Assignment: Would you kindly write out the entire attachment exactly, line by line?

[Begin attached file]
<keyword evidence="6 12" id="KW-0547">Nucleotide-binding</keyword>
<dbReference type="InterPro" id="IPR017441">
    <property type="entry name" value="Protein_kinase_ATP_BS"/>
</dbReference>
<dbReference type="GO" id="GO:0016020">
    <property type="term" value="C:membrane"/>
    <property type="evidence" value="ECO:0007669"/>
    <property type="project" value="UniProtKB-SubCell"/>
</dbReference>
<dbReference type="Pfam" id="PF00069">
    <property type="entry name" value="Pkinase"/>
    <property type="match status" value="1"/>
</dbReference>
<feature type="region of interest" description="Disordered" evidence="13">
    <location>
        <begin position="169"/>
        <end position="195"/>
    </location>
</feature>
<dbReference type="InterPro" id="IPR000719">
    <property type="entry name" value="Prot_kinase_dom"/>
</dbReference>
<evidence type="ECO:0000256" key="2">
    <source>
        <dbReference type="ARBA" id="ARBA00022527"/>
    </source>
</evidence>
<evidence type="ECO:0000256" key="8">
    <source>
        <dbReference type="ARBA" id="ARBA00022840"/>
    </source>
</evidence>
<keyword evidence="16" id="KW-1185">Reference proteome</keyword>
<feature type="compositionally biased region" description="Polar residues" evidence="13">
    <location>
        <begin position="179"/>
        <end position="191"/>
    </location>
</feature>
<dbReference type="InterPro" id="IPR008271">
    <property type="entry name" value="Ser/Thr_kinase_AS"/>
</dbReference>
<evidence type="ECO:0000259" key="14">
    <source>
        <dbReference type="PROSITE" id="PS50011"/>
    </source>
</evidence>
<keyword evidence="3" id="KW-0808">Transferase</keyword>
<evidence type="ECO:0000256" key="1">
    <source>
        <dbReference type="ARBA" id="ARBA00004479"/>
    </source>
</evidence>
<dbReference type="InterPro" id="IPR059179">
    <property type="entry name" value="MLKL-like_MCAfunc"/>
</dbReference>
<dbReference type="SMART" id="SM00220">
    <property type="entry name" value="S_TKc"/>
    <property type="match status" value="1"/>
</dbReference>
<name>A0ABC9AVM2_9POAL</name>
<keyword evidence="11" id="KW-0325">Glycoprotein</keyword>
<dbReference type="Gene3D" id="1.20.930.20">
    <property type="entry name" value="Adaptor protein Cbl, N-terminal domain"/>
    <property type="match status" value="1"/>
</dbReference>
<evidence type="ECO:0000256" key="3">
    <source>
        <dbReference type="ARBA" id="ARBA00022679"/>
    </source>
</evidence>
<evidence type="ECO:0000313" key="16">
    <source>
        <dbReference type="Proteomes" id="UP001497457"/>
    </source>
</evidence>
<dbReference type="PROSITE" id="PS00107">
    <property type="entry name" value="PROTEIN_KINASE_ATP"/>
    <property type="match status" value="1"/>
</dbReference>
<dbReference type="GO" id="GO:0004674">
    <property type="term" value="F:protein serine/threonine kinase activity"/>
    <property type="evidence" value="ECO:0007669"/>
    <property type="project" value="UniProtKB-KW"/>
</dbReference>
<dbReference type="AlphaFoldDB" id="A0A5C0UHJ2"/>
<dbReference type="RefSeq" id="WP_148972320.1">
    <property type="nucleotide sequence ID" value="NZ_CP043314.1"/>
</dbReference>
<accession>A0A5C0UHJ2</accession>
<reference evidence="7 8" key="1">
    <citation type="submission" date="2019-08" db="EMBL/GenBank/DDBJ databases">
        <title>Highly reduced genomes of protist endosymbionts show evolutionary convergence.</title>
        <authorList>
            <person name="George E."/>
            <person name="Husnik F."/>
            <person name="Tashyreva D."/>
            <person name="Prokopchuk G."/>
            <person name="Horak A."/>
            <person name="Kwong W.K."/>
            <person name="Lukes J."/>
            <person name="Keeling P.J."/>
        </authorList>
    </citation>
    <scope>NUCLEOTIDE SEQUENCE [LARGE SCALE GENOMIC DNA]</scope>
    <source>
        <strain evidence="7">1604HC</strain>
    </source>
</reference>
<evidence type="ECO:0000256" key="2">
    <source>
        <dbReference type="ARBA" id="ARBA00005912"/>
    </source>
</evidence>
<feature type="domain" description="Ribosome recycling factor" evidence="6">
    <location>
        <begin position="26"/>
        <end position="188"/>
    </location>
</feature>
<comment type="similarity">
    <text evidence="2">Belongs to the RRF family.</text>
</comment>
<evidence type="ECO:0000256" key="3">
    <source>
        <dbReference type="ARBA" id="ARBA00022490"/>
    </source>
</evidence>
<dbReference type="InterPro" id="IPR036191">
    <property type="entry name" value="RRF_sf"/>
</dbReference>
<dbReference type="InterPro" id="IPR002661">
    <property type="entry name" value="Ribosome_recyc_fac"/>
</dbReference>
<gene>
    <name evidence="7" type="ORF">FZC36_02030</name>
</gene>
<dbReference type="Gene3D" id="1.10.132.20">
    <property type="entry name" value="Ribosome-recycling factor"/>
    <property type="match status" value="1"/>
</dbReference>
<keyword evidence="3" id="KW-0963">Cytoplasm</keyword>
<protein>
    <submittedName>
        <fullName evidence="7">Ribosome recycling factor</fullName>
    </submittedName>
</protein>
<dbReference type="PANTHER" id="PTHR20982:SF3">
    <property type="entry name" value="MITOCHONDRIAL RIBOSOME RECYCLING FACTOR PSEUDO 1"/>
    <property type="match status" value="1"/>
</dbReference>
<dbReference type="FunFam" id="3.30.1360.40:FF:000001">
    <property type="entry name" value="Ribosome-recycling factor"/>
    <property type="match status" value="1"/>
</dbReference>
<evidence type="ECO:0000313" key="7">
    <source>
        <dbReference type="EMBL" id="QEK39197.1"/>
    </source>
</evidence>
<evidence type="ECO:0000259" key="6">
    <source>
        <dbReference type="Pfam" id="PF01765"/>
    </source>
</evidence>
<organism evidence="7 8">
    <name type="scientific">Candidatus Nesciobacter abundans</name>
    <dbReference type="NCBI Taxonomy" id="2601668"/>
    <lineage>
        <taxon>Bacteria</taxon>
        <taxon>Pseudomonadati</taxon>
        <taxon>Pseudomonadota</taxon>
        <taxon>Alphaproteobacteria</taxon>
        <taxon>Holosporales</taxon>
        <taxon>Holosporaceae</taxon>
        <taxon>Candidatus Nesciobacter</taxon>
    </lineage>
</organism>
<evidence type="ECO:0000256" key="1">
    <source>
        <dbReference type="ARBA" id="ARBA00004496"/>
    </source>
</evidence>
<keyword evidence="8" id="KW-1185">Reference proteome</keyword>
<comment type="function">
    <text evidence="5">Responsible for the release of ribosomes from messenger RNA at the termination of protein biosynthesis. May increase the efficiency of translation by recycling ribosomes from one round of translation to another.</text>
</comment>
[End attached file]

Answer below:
<keyword evidence="6 12" id="KW-0547">Nucleotide-binding</keyword>
<dbReference type="InterPro" id="IPR017441">
    <property type="entry name" value="Protein_kinase_ATP_BS"/>
</dbReference>
<dbReference type="GO" id="GO:0016020">
    <property type="term" value="C:membrane"/>
    <property type="evidence" value="ECO:0007669"/>
    <property type="project" value="UniProtKB-SubCell"/>
</dbReference>
<dbReference type="Pfam" id="PF00069">
    <property type="entry name" value="Pkinase"/>
    <property type="match status" value="1"/>
</dbReference>
<feature type="region of interest" description="Disordered" evidence="13">
    <location>
        <begin position="169"/>
        <end position="195"/>
    </location>
</feature>
<dbReference type="InterPro" id="IPR000719">
    <property type="entry name" value="Prot_kinase_dom"/>
</dbReference>
<evidence type="ECO:0000256" key="2">
    <source>
        <dbReference type="ARBA" id="ARBA00022527"/>
    </source>
</evidence>
<evidence type="ECO:0000256" key="8">
    <source>
        <dbReference type="ARBA" id="ARBA00022840"/>
    </source>
</evidence>
<keyword evidence="16" id="KW-1185">Reference proteome</keyword>
<feature type="compositionally biased region" description="Polar residues" evidence="13">
    <location>
        <begin position="179"/>
        <end position="191"/>
    </location>
</feature>
<dbReference type="InterPro" id="IPR008271">
    <property type="entry name" value="Ser/Thr_kinase_AS"/>
</dbReference>
<evidence type="ECO:0000259" key="14">
    <source>
        <dbReference type="PROSITE" id="PS50011"/>
    </source>
</evidence>
<keyword evidence="3" id="KW-0808">Transferase</keyword>
<evidence type="ECO:0000256" key="1">
    <source>
        <dbReference type="ARBA" id="ARBA00004479"/>
    </source>
</evidence>
<dbReference type="InterPro" id="IPR059179">
    <property type="entry name" value="MLKL-like_MCAfunc"/>
</dbReference>
<dbReference type="SMART" id="SM00220">
    <property type="entry name" value="S_TKc"/>
    <property type="match status" value="1"/>
</dbReference>
<name>A0ABC9AVM2_9POAL</name>
<keyword evidence="11" id="KW-0325">Glycoprotein</keyword>
<dbReference type="Gene3D" id="1.20.930.20">
    <property type="entry name" value="Adaptor protein Cbl, N-terminal domain"/>
    <property type="match status" value="1"/>
</dbReference>
<evidence type="ECO:0000256" key="3">
    <source>
        <dbReference type="ARBA" id="ARBA00022679"/>
    </source>
</evidence>
<evidence type="ECO:0000313" key="16">
    <source>
        <dbReference type="Proteomes" id="UP001497457"/>
    </source>
</evidence>
<dbReference type="PROSITE" id="PS00107">
    <property type="entry name" value="PROTEIN_KINASE_ATP"/>
    <property type="match status" value="1"/>
</dbReference>
<dbReference type="GO" id="GO:0004674">
    <property type="term" value="F:protein serine/threonine kinase activity"/>
    <property type="evidence" value="ECO:0007669"/>
    <property type="project" value="UniProtKB-KW"/>
</dbReference>
<dbReference type="AlphaFoldDB" id="A0A5C0UHJ2"/>
<dbReference type="RefSeq" id="WP_148972320.1">
    <property type="nucleotide sequence ID" value="NZ_CP043314.1"/>
</dbReference>
<accession>A0A5C0UHJ2</accession>
<reference evidence="7 8" key="1">
    <citation type="submission" date="2019-08" db="EMBL/GenBank/DDBJ databases">
        <title>Highly reduced genomes of protist endosymbionts show evolutionary convergence.</title>
        <authorList>
            <person name="George E."/>
            <person name="Husnik F."/>
            <person name="Tashyreva D."/>
            <person name="Prokopchuk G."/>
            <person name="Horak A."/>
            <person name="Kwong W.K."/>
            <person name="Lukes J."/>
            <person name="Keeling P.J."/>
        </authorList>
    </citation>
    <scope>NUCLEOTIDE SEQUENCE [LARGE SCALE GENOMIC DNA]</scope>
    <source>
        <strain evidence="7">1604HC</strain>
    </source>
</reference>
<evidence type="ECO:0000256" key="2">
    <source>
        <dbReference type="ARBA" id="ARBA00005912"/>
    </source>
</evidence>
<feature type="domain" description="Ribosome recycling factor" evidence="6">
    <location>
        <begin position="26"/>
        <end position="188"/>
    </location>
</feature>
<comment type="similarity">
    <text evidence="2">Belongs to the RRF family.</text>
</comment>
<evidence type="ECO:0000256" key="3">
    <source>
        <dbReference type="ARBA" id="ARBA00022490"/>
    </source>
</evidence>
<dbReference type="InterPro" id="IPR036191">
    <property type="entry name" value="RRF_sf"/>
</dbReference>
<dbReference type="InterPro" id="IPR002661">
    <property type="entry name" value="Ribosome_recyc_fac"/>
</dbReference>
<gene>
    <name evidence="7" type="ORF">FZC36_02030</name>
</gene>
<dbReference type="Gene3D" id="1.10.132.20">
    <property type="entry name" value="Ribosome-recycling factor"/>
    <property type="match status" value="1"/>
</dbReference>
<keyword evidence="3" id="KW-0963">Cytoplasm</keyword>
<protein>
    <submittedName>
        <fullName evidence="7">Ribosome recycling factor</fullName>
    </submittedName>
</protein>
<dbReference type="PANTHER" id="PTHR20982:SF3">
    <property type="entry name" value="MITOCHONDRIAL RIBOSOME RECYCLING FACTOR PSEUDO 1"/>
    <property type="match status" value="1"/>
</dbReference>
<dbReference type="FunFam" id="3.30.1360.40:FF:000001">
    <property type="entry name" value="Ribosome-recycling factor"/>
    <property type="match status" value="1"/>
</dbReference>
<evidence type="ECO:0000313" key="7">
    <source>
        <dbReference type="EMBL" id="QEK39197.1"/>
    </source>
</evidence>
<evidence type="ECO:0000259" key="6">
    <source>
        <dbReference type="Pfam" id="PF01765"/>
    </source>
</evidence>
<organism evidence="7 8">
    <name type="scientific">Candidatus Nesciobacter abundans</name>
    <dbReference type="NCBI Taxonomy" id="2601668"/>
    <lineage>
        <taxon>Bacteria</taxon>
        <taxon>Pseudomonadati</taxon>
        <taxon>Pseudomonadota</taxon>
        <taxon>Alphaproteobacteria</taxon>
        <taxon>Holosporales</taxon>
        <taxon>Holosporaceae</taxon>
        <taxon>Candidatus Nesciobacter</taxon>
    </lineage>
</organism>
<evidence type="ECO:0000256" key="1">
    <source>
        <dbReference type="ARBA" id="ARBA00004496"/>
    </source>
</evidence>
<keyword evidence="8" id="KW-1185">Reference proteome</keyword>
<comment type="function">
    <text evidence="5">Responsible for the release of ribosomes from messenger RNA at the termination of protein biosynthesis. May increase the efficiency of translation by recycling ribosomes from one round of translation to another.</text>
</comment>